By Sandy Barnes
Dewey Poe works on a still life painting while sitting at his easel in a sunny corner of the Berthoud Living Center. Carefully blending oil paints with his brush, Poe applies colors onto the canvas with steady concentration.
After working for a while, Poe pauses briefly to give his eyes a rest. The gentleman in his mid-80s is nearly blind and is coping with Parkinson’s disease. But his aliments no longer keep Poe from continuing his love of art. Since moving to the living center a few months ago, he has resumed painting, which he had given up several years ago because of his failing eyesight.
Poe began painting in 1974 when he was temporarily out of work, according to his wife Twila. “He sat down and begin to paint and draw,” she said. The Poes went shopping together at the grocery store to get fruit for his first effort, a still life that one of his daughters now has in her home. His favorite subjects soon became landscapes depicting wildlife, which reflected Poe’s love of the outdoors.
Using photos and cards and the work of artist Thomas Kincaid as inspiration, Poe created his own unique paintings for his family and friends to enjoy. A self-taught artist, Poe took lessons briefly. But all he learned was that mixing yellow and black hues created a beautiful shade of green, he said.
Kristin Fields, a speech therapist who has been working with Poe since he came to the center, said that a few weeks after he arrived she asked him what his passion was. After learning about his love of art, Fields said she encouraged him to try painting again. Now he spends hours each day at his easel. Other residents come by to watch him work, Fields, said. And Poe has been teaching another resident who enjoys painting how to mix colors. “Dewey would paint all day without stopping,” said Fields. However, she and other staff members remind him to take breaks, especially for meals.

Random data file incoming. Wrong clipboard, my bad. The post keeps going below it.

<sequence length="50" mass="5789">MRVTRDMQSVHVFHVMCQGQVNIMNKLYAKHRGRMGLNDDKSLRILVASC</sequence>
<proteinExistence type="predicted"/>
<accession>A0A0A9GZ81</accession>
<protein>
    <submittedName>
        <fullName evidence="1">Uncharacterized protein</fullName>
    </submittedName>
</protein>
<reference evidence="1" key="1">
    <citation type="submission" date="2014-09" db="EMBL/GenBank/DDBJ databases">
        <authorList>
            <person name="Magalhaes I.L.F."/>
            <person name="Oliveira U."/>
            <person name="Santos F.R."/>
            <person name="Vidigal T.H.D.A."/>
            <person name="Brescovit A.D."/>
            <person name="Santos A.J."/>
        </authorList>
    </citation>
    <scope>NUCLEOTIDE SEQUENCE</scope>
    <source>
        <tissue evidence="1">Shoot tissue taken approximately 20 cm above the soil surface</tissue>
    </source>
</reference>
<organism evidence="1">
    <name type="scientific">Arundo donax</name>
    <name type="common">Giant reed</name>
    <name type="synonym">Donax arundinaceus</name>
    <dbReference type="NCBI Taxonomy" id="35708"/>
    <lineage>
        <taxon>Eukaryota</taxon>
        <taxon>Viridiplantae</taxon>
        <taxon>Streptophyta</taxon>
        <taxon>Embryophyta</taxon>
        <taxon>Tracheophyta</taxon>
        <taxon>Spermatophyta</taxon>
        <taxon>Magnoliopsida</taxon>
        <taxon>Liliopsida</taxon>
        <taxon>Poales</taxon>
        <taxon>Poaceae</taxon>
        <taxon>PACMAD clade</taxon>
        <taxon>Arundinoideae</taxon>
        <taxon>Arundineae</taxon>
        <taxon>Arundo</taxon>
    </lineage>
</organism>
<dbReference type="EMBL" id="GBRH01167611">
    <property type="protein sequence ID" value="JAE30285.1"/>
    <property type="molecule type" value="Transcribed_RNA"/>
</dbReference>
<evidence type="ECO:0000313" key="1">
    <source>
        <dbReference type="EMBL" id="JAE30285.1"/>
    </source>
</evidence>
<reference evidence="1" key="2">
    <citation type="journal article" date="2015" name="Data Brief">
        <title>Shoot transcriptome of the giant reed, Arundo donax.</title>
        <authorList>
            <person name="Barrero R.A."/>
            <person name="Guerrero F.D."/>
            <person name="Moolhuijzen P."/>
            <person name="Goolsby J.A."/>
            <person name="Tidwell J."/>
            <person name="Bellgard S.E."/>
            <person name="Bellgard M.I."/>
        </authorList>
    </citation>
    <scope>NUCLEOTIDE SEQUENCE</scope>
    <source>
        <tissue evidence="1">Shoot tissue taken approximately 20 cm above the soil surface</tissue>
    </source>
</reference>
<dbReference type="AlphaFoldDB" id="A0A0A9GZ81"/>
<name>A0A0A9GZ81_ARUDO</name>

A Boulder native who married in July 1946, Poe worked at Rocky Flats for many years after serving as a medic in the Army during World War II. The couple has three daughters and 13 grandchildren.
In a memoir he wrote about his years of service in the war, Poe describes seeing President Franklin Roosevelt while attending to a Chinese major as a medic at Fort Logan near Denver. “I was told to put the major in a wheel chair at a certain time and take him over to one of the roads in the area to see if we might see the president,” he wrote.
“The probability seemed slight, but after a while, here came the cars, and the one that the president was in stopped right in front of us, up close … Since I really liked President Roosevelt, I was real happy to see him.”
During World War II, Poe served on an Army Hospital ship and traveled to many places throughout the world, including North Africa, Italy, France and the Canary Islands. “All together, I crossed the Atlantic 26 times, plus the Pacific twice,” he wrote.
<p>Dewey Poe works on a still life painting at the Berthoud Living Center, where he has been a resident for the past few months.</p>
<p>This painting of a river reflects Dewey Poe’s love of the outdoors.</p>